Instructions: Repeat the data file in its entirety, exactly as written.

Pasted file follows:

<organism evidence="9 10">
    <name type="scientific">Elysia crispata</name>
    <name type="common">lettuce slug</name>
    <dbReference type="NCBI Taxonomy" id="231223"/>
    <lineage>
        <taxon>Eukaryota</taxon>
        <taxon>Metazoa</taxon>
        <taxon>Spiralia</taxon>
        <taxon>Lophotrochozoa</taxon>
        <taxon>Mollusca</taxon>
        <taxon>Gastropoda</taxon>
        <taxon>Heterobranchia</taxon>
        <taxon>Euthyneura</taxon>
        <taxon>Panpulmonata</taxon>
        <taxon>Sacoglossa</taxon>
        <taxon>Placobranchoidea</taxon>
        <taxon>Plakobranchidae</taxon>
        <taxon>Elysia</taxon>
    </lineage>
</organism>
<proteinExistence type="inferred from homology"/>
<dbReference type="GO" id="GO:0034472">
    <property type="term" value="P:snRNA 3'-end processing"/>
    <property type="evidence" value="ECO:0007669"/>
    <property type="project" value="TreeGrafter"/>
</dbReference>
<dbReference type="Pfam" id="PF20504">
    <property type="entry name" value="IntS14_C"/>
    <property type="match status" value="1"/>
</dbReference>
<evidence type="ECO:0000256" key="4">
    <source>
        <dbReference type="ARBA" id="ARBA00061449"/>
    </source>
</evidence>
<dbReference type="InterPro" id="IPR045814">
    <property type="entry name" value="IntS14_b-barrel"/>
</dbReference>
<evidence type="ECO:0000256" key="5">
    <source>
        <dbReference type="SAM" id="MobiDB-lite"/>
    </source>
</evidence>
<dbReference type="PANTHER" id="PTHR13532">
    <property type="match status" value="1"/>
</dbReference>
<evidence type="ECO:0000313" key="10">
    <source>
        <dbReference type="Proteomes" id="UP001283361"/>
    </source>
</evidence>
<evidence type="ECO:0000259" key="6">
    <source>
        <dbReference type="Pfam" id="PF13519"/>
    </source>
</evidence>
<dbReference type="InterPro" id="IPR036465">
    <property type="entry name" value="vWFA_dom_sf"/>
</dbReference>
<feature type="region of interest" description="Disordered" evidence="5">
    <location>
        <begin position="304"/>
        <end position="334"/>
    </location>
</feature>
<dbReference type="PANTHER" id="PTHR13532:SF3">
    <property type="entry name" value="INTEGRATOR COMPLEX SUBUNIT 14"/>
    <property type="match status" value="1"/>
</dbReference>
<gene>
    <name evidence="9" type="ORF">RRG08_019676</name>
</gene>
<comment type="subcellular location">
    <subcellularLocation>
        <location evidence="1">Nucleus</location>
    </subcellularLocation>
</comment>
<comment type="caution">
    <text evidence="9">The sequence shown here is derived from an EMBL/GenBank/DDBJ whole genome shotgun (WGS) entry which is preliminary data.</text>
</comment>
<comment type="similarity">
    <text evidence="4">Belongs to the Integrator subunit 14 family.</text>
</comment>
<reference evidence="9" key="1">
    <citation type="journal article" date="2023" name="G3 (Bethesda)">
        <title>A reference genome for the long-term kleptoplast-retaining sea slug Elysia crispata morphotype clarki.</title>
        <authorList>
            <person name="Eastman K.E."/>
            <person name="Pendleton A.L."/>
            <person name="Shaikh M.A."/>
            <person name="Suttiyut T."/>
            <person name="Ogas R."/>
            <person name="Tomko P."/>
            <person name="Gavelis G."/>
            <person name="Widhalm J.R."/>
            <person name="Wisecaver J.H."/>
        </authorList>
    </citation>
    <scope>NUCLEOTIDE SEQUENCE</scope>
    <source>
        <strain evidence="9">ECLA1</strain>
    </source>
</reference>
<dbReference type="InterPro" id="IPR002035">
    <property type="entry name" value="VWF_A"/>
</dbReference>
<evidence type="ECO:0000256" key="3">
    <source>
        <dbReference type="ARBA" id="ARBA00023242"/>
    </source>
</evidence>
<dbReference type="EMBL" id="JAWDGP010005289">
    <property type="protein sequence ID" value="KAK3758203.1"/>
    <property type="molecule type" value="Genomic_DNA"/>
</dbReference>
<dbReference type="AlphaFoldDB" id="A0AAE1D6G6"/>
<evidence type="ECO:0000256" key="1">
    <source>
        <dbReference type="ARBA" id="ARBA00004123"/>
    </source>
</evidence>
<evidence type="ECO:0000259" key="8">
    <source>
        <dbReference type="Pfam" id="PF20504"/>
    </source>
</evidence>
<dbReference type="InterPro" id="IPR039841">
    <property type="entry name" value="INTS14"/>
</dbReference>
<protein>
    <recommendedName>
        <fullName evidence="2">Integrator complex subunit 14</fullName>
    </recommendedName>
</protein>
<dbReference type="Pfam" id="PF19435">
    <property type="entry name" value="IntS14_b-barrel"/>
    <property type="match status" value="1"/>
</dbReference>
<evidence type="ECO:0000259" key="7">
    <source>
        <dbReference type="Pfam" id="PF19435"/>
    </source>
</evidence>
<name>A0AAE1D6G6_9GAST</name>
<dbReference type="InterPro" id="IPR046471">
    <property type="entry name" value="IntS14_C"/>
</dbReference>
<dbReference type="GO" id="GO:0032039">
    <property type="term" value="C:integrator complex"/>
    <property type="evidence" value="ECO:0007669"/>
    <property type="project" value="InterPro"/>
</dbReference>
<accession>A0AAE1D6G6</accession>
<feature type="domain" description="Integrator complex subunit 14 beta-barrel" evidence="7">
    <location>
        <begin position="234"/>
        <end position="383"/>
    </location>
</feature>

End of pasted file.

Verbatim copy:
<organism evidence="9 10">
    <name type="scientific">Elysia crispata</name>
    <name type="common">lettuce slug</name>
    <dbReference type="NCBI Taxonomy" id="231223"/>
    <lineage>
        <taxon>Eukaryota</taxon>
        <taxon>Metazoa</taxon>
        <taxon>Spiralia</taxon>
        <taxon>Lophotrochozoa</taxon>
        <taxon>Mollusca</taxon>
        <taxon>Gastropoda</taxon>
        <taxon>Heterobranchia</taxon>
        <taxon>Euthyneura</taxon>
        <taxon>Panpulmonata</taxon>
        <taxon>Sacoglossa</taxon>
        <taxon>Placobranchoidea</taxon>
        <taxon>Plakobranchidae</taxon>
        <taxon>Elysia</taxon>
    </lineage>
</organism>
<proteinExistence type="inferred from homology"/>
<dbReference type="GO" id="GO:0034472">
    <property type="term" value="P:snRNA 3'-end processing"/>
    <property type="evidence" value="ECO:0007669"/>
    <property type="project" value="TreeGrafter"/>
</dbReference>
<dbReference type="Pfam" id="PF20504">
    <property type="entry name" value="IntS14_C"/>
    <property type="match status" value="1"/>
</dbReference>
<evidence type="ECO:0000256" key="4">
    <source>
        <dbReference type="ARBA" id="ARBA00061449"/>
    </source>
</evidence>
<dbReference type="InterPro" id="IPR045814">
    <property type="entry name" value="IntS14_b-barrel"/>
</dbReference>
<evidence type="ECO:0000256" key="5">
    <source>
        <dbReference type="SAM" id="MobiDB-lite"/>
    </source>
</evidence>
<dbReference type="PANTHER" id="PTHR13532">
    <property type="match status" value="1"/>
</dbReference>
<evidence type="ECO:0000313" key="10">
    <source>
        <dbReference type="Proteomes" id="UP001283361"/>
    </source>
</evidence>
<evidence type="ECO:0000259" key="6">
    <source>
        <dbReference type="Pfam" id="PF13519"/>
    </source>
</evidence>
<dbReference type="InterPro" id="IPR036465">
    <property type="entry name" value="vWFA_dom_sf"/>
</dbReference>
<feature type="region of interest" description="Disordered" evidence="5">
    <location>
        <begin position="304"/>
        <end position="334"/>
    </location>
</feature>
<dbReference type="PANTHER" id="PTHR13532:SF3">
    <property type="entry name" value="INTEGRATOR COMPLEX SUBUNIT 14"/>
    <property type="match status" value="1"/>
</dbReference>
<gene>
    <name evidence="9" type="ORF">RRG08_019676</name>
</gene>
<comment type="subcellular location">
    <subcellularLocation>
        <location evidence="1">Nucleus</location>
    </subcellularLocation>
</comment>
<comment type="caution">
    <text evidence="9">The sequence shown here is derived from an EMBL/GenBank/DDBJ whole genome shotgun (WGS) entry which is preliminary data.</text>
</comment>
<comment type="similarity">
    <text evidence="4">Belongs to the Integrator subunit 14 family.</text>
</comment>
<reference evidence="9" key="1">
    <citation type="journal article" date="2023" name="G3 (Bethesda)">
        <title>A reference genome for the long-term kleptoplast-retaining sea slug Elysia crispata morphotype clarki.</title>
        <authorList>
            <person name="Eastman K.E."/>
            <person name="Pendleton A.L."/>
            <person name="Shaikh M.A."/>
            <person name="Suttiyut T."/>
            <person name="Ogas R."/>
            <person name="Tomko P."/>
            <person name="Gavelis G."/>
            <person name="Widhalm J.R."/>
            <person name="Wisecaver J.H."/>
        </authorList>
    </citation>
    <scope>NUCLEOTIDE SEQUENCE</scope>
    <source>
        <strain evidence="9">ECLA1</strain>
    </source>
</reference>
<dbReference type="InterPro" id="IPR002035">
    <property type="entry name" value="VWF_A"/>
</dbReference>
<evidence type="ECO:0000256" key="3">
    <source>
        <dbReference type="ARBA" id="ARBA00023242"/>
    </source>
</evidence>
<dbReference type="EMBL" id="JAWDGP010005289">
    <property type="protein sequence ID" value="KAK3758203.1"/>
    <property type="molecule type" value="Genomic_DNA"/>
</dbReference>
<dbReference type="AlphaFoldDB" id="A0AAE1D6G6"/>
<evidence type="ECO:0000256" key="1">
    <source>
        <dbReference type="ARBA" id="ARBA00004123"/>
    </source>
</evidence>
<evidence type="ECO:0000259" key="8">
    <source>
        <dbReference type="Pfam" id="PF20504"/>
    </source>
</evidence>
<dbReference type="InterPro" id="IPR039841">
    <property type="entry name" value="INTS14"/>
</dbReference>
<protein>
    <recommendedName>
        <fullName evidence="2">Integrator complex subunit 14</fullName>
    </recommendedName>
</protein>
<dbReference type="Pfam" id="PF19435">
    <property type="entry name" value="IntS14_b-barrel"/>
    <property type="match status" value="1"/>
</dbReference>
<evidence type="ECO:0000259" key="7">
    <source>
        <dbReference type="Pfam" id="PF19435"/>
    </source>
</evidence>
<name>A0AAE1D6G6_9GAST</name>
<dbReference type="InterPro" id="IPR046471">
    <property type="entry name" value="IntS14_C"/>
</dbReference>
<dbReference type="GO" id="GO:0032039">
    <property type="term" value="C:integrator complex"/>
    <property type="evidence" value="ECO:0007669"/>
    <property type="project" value="InterPro"/>
</dbReference>
<accession>A0AAE1D6G6</accession>
<feature type="domain" description="Integrator complex subunit 14 beta-barrel" evidence="7">
    <location>
        <begin position="234"/>
        <end position="383"/>
    </location>
</feature>